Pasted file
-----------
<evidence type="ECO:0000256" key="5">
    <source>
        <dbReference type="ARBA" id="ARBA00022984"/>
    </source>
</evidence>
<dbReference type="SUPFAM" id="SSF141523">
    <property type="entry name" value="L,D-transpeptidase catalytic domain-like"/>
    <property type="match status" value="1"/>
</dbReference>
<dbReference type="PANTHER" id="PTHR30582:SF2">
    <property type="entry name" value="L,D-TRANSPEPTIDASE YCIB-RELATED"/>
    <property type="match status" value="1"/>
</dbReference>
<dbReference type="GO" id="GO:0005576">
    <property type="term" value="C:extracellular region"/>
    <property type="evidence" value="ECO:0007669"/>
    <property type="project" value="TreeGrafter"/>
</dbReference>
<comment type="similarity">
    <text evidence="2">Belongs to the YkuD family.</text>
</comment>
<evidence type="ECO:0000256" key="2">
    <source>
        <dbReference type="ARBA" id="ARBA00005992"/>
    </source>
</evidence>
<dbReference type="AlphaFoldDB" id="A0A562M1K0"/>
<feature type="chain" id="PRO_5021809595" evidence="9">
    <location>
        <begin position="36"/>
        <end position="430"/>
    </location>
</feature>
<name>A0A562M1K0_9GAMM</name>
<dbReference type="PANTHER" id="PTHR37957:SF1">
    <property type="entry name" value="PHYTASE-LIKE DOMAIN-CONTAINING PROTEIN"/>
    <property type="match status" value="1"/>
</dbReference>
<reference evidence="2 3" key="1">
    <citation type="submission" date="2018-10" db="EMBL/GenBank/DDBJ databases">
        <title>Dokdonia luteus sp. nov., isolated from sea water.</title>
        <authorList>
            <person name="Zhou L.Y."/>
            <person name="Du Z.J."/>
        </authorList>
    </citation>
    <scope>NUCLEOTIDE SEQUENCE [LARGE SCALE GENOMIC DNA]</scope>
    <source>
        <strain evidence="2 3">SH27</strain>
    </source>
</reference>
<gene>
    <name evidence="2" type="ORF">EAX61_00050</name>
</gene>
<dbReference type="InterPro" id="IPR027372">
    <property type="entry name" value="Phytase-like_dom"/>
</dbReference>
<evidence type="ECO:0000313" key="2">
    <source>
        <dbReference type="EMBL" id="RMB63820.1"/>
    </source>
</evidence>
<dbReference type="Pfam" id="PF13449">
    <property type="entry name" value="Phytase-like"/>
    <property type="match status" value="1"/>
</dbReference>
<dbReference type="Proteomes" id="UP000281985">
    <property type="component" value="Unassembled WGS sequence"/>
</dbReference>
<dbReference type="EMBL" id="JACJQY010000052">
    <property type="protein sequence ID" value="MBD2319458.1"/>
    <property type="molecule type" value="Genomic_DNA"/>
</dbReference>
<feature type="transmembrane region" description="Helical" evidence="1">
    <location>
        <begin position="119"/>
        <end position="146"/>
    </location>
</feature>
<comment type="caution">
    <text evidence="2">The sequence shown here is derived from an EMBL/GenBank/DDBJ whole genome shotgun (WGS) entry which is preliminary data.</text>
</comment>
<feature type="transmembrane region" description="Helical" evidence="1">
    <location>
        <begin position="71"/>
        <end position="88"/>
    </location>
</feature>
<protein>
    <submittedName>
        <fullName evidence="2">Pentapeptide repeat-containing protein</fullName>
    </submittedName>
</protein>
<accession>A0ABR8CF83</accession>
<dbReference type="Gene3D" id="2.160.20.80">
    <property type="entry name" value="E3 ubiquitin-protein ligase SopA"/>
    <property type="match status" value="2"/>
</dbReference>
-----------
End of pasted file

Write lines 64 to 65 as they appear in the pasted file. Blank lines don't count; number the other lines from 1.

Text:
    <property type="entry name" value="Phytase-like"/>
    <property type="match status" value="1"/>